And yet, why are there no women in The Hobbit? I never have an entirely satisfactory answer. There just isn’t one.
Having said that, I always emphasize the role of Bilbo’s mother in his development as a burglar and adventurer whenever I teach the book. Bilbo’s yearning for adventure comes from his mother’s side, while his longing for food, fire, and a comfortable armchair comes from his father’s.
One of my favourite passages early in the book is Bilbo’s first recognition of this Tookish nature, just after the dwarves sing their song for the first time:
Then something Tookish woke up inside him, and he wished to go and see the great mountains, and hear the pine-trees and the waterfalls, and explore the caves, and wear a sword instead of a walking-stick. He looked out of the window. The stars were out in a dark sky above the trees. He thought of the jewels of the dwarves shining in dark caverns. Suddenly in the wood beyond The Water a flame leapt up – probably somebody lighting a wood-fire – and he thought of plundering dragons settling on his quiet Hill and kindling it all to flames. He shuddered; and very quickly he was plain Mr. Baggins of Bag-End, Under-Hill, again. (Tolkien, J. R. R. The Hobbit. New York: Harper Collins, 1999. 16.)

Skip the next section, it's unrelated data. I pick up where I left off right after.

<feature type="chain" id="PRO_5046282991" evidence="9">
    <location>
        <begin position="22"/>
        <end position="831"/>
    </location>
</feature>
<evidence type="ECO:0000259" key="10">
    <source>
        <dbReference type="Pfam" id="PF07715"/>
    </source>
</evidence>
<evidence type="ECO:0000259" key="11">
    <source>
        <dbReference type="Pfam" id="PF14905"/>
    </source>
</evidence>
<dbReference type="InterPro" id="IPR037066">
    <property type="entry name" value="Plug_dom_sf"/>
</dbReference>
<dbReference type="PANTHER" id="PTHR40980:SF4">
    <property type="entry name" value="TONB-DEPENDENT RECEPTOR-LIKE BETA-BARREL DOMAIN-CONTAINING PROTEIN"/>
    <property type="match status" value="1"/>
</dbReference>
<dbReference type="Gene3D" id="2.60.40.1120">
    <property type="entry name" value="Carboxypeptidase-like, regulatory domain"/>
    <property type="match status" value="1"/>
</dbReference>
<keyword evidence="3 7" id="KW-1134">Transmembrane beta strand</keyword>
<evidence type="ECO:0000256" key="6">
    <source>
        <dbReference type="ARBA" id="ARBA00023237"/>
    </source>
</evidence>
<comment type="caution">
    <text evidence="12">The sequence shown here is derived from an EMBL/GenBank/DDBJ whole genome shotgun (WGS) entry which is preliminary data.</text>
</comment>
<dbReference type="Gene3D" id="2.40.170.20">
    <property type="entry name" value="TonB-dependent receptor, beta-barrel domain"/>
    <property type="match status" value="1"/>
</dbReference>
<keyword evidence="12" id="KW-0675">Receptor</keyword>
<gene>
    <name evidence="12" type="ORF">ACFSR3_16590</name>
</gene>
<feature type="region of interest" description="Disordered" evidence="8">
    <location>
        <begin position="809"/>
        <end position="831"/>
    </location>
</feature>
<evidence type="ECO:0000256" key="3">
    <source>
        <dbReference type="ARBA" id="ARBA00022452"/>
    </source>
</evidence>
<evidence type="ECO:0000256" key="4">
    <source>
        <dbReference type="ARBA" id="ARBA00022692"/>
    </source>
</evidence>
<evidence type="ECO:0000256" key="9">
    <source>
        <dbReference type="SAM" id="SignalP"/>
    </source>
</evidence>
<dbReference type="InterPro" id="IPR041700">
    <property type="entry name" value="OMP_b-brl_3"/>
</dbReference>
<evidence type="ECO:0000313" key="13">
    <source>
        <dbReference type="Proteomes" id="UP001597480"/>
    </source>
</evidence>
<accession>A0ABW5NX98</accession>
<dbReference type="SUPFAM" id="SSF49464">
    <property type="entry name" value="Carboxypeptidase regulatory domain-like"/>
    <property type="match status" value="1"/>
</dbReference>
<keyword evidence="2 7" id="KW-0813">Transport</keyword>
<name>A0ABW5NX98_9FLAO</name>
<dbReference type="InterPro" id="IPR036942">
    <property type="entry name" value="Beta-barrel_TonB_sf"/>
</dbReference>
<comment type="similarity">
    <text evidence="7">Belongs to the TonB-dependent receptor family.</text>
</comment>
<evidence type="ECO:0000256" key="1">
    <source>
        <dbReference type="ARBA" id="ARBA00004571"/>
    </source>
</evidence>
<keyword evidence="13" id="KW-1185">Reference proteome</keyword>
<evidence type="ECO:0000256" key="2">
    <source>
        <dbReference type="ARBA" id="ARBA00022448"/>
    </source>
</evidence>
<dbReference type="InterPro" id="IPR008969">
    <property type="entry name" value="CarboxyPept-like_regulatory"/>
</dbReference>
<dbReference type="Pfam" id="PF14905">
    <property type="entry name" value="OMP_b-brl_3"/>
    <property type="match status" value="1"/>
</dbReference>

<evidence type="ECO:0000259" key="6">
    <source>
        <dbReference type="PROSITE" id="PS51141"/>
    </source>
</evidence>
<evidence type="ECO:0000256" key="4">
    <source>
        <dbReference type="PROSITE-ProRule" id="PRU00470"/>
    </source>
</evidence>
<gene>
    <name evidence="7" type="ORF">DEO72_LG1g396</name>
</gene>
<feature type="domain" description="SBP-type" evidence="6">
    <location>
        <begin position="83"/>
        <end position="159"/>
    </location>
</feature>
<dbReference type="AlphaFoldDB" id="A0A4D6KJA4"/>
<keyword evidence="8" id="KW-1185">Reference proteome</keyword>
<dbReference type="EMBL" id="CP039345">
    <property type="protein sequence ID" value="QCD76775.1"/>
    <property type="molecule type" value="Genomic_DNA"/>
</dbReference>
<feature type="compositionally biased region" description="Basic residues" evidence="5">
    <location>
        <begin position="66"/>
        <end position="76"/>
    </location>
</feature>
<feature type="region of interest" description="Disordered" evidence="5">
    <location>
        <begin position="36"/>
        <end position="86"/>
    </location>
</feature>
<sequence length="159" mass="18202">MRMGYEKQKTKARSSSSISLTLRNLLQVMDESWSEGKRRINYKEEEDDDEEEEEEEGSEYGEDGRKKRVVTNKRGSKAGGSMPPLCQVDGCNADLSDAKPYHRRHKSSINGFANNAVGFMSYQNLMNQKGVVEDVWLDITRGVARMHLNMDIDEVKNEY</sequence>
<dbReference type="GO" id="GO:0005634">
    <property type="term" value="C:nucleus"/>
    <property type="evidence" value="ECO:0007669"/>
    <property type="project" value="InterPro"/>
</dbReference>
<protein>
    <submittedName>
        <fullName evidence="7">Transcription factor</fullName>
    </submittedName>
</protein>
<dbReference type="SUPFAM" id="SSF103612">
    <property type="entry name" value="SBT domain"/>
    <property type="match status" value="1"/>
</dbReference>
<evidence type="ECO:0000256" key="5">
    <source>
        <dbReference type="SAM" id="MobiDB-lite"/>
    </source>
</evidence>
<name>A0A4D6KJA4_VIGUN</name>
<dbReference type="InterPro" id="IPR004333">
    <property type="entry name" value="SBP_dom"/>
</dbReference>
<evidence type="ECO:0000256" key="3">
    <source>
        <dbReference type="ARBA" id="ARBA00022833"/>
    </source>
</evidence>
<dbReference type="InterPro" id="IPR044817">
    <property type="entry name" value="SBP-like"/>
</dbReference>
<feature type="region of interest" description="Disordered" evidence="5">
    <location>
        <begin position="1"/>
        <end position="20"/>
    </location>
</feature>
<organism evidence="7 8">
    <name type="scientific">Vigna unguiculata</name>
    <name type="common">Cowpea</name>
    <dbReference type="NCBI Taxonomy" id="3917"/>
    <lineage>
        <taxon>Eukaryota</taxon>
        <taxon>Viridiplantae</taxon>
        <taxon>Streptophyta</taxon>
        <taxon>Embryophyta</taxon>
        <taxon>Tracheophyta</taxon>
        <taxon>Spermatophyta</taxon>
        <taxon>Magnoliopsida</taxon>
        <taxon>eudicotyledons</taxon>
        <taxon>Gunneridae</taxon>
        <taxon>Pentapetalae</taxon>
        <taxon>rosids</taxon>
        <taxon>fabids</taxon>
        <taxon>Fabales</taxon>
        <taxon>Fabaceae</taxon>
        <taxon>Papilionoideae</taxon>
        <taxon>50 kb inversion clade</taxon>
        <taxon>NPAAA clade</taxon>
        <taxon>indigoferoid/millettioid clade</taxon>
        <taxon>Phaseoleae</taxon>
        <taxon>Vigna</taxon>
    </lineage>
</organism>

Tolkien may not have given us any women in The Hobbit, but he gave the twentieth century a new way of understanding fantasy, first with the publication of The Hobbit in 1937, and second with the delivery of his essay “On Faerie Stories.” Writers such as Ursula Le Guin, Robin McKinley, and J. K. Rowling—just to name three—took that genre and populated it with female characters that Tolkien never could. Was Tolkien a sexist? I don’t think so. Would he have recognized the Oxford of the 1940s and 50s as a bastion of institutionalized sexism? I doubt it. Did he write to exclude women? I think he wrote an idea of women into his mythology that grew out of his understanding of medieval and chivalric romance. And to be fair, he wrote his male characters out of the same tradition. They are noble, strong, and sometimes flawed, but the hobbits are those characters who are most human and literally closest to the earth.
To bring it back to Patrick Rothfuss’ comments, does fantasy as a genre perpetuate gender stereotypes? It does—at least some of it does. I tend not to read such fantasy if I can help it. But I don’t think it’s a problem with the genre. I can think of any number of strong female characters I’ve encountered in my reading: Tenar from Le Guin’s Earthsea Cycle, Alana from Tamora Pierce’s Lioness Quartet, Rowen from Thomas Wharton’s’ Perilous Realm series, Sonea from Trudi Canavan’s Black Magician series, and Katniss from Suzanne Collins The Hunger Gamesseries.
Do I wish that Tolkien had done something different? Not really. I recognize his portrayal of women for what it is, but I don’t hold it against him. Without him, I would have never discovered the power of fantasy in the first place, or come to love the genre and to follow it in all its multitudinous forms. By the way, I learned that word from Tolkien.